Glaucoma - Symptoms and Diagnosis
Glaucoma can develop in one or both eyes. The most common type of glaucoma, open-angle glaucoma, has no symptoms at first. It causes no pain, and vision seems normal.
Without treatment, people with glaucoma will slowly lose their peripheral, or side vision. They seem to be looking through a tunnel. Over time, straight-ahead vision may decrease until no vision remains.
Glaucoma is detected through a comprehensive eye exam that includes a visual acuity test, visual field test, dilated eye exam, tonometry, and pachymetry.
A visual acuity test uses an eye chart test to measure how well you see at various distances.
A visual field test measures your side or peripheral vision. It helps your eye care professional tell if you have lost side vision, a sign of glaucoma.
In a dilated eye exam, drops are placed in your eyes to widen, or dilate, the pupils. Your eye care professional uses a special magnifying lens to examine your retina and optic nerve for signs of damage and other eye problems. After the exam, your close-up vision may remain blurred for several hours.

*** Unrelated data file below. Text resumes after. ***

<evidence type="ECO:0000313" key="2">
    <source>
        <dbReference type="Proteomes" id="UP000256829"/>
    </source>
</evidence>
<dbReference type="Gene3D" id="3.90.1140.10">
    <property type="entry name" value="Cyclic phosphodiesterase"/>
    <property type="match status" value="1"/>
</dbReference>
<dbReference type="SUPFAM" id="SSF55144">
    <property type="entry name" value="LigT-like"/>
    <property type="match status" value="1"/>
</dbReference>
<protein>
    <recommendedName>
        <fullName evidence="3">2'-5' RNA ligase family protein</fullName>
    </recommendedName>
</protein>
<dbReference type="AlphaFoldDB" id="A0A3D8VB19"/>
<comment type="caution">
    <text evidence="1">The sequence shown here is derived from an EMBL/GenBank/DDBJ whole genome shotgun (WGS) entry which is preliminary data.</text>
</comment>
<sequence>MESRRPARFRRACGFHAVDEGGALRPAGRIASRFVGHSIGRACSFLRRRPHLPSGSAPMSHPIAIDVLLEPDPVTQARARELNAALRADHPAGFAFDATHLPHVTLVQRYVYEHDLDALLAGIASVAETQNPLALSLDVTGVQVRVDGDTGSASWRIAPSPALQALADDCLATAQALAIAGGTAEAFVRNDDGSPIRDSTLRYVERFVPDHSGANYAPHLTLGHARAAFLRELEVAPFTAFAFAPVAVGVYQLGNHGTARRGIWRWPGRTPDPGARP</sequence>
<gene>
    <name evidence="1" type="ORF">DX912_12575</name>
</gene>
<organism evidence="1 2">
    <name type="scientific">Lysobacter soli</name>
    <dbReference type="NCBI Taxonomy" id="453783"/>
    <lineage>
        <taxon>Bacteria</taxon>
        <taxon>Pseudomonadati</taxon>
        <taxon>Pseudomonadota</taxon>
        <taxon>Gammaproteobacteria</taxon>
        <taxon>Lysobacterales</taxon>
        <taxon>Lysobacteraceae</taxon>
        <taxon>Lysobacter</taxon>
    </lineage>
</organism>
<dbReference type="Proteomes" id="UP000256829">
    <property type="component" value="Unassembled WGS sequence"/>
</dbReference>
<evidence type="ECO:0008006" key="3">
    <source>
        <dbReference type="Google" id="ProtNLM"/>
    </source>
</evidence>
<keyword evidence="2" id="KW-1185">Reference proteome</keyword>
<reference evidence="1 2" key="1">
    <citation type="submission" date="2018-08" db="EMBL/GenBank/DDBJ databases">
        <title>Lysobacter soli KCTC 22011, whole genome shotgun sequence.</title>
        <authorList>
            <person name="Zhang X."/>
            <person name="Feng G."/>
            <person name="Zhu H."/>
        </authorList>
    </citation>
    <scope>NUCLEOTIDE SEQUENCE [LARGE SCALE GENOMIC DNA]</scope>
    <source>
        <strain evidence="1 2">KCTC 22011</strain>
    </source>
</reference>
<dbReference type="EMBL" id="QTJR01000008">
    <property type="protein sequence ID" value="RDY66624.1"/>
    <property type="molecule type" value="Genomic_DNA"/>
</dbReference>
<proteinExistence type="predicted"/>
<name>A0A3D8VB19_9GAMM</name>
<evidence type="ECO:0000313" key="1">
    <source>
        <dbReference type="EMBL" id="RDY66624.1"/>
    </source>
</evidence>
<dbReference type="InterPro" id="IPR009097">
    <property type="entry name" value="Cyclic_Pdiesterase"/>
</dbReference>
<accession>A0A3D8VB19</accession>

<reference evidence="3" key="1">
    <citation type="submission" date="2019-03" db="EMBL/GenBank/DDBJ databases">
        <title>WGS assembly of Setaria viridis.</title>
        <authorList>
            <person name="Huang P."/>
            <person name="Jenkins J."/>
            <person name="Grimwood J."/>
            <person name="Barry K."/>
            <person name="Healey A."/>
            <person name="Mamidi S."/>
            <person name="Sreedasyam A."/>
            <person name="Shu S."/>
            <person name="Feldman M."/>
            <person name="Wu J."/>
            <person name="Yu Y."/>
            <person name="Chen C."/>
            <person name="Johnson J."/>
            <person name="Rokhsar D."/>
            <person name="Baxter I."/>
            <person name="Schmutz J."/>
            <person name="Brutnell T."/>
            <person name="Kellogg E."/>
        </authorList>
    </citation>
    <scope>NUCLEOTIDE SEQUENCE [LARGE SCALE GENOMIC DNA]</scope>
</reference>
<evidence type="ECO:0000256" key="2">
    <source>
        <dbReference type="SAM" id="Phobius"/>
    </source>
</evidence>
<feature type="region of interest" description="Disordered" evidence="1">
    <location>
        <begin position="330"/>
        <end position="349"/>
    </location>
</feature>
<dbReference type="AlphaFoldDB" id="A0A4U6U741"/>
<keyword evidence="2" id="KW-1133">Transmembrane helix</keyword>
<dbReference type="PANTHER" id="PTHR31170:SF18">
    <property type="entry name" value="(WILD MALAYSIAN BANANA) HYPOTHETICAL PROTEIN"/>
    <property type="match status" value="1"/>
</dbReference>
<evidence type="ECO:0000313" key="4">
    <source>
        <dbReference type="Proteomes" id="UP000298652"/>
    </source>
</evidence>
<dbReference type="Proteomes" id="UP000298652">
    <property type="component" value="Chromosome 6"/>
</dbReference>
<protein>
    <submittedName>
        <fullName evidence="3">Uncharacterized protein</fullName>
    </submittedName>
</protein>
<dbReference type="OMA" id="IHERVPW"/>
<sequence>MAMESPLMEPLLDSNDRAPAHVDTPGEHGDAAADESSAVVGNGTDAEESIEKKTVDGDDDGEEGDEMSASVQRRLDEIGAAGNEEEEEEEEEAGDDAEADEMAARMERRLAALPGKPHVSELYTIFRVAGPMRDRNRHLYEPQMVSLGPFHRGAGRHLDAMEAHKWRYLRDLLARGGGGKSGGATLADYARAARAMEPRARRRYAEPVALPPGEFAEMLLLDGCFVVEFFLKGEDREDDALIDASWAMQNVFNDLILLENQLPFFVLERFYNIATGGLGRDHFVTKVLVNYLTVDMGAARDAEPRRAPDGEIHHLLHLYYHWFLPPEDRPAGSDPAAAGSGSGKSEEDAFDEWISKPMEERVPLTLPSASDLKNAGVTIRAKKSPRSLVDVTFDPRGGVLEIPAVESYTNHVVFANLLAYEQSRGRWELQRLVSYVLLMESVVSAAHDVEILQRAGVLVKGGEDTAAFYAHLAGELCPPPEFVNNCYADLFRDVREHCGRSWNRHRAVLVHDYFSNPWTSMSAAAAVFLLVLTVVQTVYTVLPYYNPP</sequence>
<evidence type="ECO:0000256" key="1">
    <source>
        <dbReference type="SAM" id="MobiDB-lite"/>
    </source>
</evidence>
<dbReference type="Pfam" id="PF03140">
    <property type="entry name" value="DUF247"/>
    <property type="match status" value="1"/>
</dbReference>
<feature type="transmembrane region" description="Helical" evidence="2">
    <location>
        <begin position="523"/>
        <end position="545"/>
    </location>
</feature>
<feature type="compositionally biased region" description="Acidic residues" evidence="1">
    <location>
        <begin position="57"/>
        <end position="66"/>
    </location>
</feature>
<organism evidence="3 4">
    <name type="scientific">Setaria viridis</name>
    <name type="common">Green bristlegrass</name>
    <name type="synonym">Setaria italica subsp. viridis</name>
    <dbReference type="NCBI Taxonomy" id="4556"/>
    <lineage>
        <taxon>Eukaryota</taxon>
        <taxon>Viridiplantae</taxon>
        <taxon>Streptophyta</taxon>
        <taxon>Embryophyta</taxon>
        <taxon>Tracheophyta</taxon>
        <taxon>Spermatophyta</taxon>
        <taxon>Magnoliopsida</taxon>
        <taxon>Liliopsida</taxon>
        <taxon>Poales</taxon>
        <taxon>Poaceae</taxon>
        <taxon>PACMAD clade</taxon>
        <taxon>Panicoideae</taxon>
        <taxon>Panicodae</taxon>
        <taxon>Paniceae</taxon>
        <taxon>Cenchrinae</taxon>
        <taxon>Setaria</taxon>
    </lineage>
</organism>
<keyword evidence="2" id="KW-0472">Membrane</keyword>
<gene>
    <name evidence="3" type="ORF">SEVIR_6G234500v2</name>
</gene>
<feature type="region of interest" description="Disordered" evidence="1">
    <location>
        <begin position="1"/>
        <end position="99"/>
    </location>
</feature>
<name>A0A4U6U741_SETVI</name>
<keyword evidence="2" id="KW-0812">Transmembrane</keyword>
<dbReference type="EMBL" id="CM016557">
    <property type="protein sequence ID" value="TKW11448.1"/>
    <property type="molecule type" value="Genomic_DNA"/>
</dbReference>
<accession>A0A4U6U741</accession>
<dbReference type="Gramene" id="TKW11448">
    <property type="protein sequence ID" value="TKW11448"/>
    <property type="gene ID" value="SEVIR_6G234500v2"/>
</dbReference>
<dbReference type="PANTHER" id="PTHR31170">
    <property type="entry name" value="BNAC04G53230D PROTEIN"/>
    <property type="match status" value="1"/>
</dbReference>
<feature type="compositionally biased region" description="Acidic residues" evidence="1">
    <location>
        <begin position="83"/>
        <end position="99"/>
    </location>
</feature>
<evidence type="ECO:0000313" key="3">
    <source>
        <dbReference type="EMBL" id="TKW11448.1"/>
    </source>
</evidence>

In tonometry, an instrument measures the pressure inside the eye. Numbing drops may be applied to your eye for this test.
With pachymetry, a numbing drop is applied to your eye. Your eye care professional uses an ultrasonic wave instrument to measure the thickness of your cornea.
The information provided should not be used during any medical emergency or for the diagnosis or treatment of any medical condition. A licensed physician should be consulted for diagnosis and treatment of any and all medical conditions. Call 911 for all medical emergencies.
Copyright Information: Public domain information with acknowledgement given to the U.S. National Library of Medicine.